It is not an easy thing, this living far away from the things I am tied to. I’ve been listening to more music in my mother’s language; cooking the vegetables I refused to touch as a child. Anything, everything, to feel like home is less far than it truly is. I think about this, this looking for familiarity as an act of faith. Salvation in cooking meat over an open fire and having countless cups of tea before bed. The only way out is always, still, through.

That is not to say that I am certain I will go back, or even if I really want to. I want to, and I don’t.  I believe I know exactly what is waiting for me, although of course, that isn’t true of anywhere, not even somewhere where it always reaches 40 degrees in February and I can find apples at any store I walk into, barefooted with a dress well above the knee.

I have stopped counting how long I have been away, and I suppose that is a sign that things are changing. For a month, two, four, I stopped buying plants for my apartment, knowing they wouldn’t last a year- now I find myself lingering outside of nurseries. I count the shades of green in the city and it is always far more than I expect. There are parks and fountains at every turn you take, and isn’t it funny that you will understand the Spanish of someone you like far easier than anyone else’s? I hardly have time to read, to write, to do much of anything that is not weighing up which idea feels more urgent, more weighted in my bones.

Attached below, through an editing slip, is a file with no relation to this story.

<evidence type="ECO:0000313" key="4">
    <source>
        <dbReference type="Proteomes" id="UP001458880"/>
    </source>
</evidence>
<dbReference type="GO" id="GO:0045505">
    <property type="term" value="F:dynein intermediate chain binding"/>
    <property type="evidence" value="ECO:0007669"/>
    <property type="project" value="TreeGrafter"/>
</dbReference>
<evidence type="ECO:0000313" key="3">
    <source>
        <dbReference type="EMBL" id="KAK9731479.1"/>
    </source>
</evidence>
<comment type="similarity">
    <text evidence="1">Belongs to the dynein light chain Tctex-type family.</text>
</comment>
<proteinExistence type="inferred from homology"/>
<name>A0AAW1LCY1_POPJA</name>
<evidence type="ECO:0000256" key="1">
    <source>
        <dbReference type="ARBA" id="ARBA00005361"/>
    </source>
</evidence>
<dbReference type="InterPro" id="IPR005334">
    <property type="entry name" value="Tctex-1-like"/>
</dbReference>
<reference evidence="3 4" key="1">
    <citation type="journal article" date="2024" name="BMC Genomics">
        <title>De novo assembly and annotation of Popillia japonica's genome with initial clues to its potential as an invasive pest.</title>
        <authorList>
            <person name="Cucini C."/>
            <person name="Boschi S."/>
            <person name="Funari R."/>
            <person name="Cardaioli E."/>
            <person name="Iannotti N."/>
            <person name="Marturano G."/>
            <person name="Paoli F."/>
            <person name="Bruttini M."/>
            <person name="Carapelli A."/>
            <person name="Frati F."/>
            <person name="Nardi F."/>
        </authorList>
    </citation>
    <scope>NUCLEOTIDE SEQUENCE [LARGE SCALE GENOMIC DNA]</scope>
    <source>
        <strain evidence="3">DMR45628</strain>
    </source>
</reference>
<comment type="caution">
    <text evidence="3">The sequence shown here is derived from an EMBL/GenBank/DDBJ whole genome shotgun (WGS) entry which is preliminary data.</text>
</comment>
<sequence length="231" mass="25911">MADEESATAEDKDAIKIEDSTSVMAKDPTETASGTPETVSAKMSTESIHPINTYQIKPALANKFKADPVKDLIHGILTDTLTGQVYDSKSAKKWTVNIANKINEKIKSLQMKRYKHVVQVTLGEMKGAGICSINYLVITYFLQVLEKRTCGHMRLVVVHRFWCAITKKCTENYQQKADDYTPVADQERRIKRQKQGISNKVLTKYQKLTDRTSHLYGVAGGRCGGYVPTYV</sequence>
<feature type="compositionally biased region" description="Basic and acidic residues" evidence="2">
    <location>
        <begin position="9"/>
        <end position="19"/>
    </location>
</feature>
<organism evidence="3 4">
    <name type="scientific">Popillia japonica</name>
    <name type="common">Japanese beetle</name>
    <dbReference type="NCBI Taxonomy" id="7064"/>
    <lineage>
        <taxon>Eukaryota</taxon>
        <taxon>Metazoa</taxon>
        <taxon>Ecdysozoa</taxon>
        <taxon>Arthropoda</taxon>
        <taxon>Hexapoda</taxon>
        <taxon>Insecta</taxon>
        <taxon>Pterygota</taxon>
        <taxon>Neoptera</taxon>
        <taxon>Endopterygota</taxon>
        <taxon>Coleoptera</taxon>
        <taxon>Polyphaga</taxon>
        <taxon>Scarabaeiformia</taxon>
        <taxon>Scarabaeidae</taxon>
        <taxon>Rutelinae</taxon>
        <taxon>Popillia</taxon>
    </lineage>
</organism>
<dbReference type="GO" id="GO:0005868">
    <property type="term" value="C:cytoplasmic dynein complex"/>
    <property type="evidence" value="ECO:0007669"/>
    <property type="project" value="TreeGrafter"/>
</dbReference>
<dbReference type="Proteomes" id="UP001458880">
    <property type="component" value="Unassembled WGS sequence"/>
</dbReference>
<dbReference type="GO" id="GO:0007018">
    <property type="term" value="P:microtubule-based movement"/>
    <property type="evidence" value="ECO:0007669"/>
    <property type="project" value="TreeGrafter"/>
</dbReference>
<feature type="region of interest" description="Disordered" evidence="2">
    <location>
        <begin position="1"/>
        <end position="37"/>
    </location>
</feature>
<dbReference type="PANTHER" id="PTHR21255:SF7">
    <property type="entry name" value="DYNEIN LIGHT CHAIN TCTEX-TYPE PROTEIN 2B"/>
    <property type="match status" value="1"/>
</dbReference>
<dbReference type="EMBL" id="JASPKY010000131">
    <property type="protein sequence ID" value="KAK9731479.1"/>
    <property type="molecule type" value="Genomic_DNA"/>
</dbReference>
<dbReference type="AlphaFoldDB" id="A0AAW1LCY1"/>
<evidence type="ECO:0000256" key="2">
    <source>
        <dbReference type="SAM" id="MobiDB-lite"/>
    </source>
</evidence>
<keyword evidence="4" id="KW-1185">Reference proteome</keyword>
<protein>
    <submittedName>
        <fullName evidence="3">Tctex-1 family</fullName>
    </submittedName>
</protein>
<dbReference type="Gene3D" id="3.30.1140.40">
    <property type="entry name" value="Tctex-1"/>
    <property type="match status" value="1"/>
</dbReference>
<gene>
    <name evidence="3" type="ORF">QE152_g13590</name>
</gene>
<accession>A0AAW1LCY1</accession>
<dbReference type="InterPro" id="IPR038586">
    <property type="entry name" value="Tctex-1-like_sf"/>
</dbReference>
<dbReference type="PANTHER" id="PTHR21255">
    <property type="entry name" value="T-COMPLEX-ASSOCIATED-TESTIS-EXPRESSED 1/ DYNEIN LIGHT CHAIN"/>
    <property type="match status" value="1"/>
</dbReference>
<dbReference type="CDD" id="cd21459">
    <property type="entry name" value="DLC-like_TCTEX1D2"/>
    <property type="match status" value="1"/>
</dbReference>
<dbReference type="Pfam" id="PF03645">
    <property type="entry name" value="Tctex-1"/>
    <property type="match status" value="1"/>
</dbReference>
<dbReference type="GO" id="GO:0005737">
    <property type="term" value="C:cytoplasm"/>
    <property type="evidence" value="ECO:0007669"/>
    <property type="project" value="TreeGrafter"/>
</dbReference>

In my mind, I have conversations with my mother who is far too far away for the words I need to say. I tell her, I do not know how to live anywhere for longer than a year. I tell her, what if this time I came home and stayed. I tell her that I still know nothing about anything.

If I had to make a list of all of it, which I do, being barefoot and wearing dresses with open backs would stack up with cups of tea and best friends and the ocean in my car seat and buying cuts of meat as thick as a hand. All of this, against a wide, gaping question mark, with a  force as strong as the tide at noon.

I do not know what I am writing any of this for, except to say that I am still as changeable as the bus schedule on weekends.

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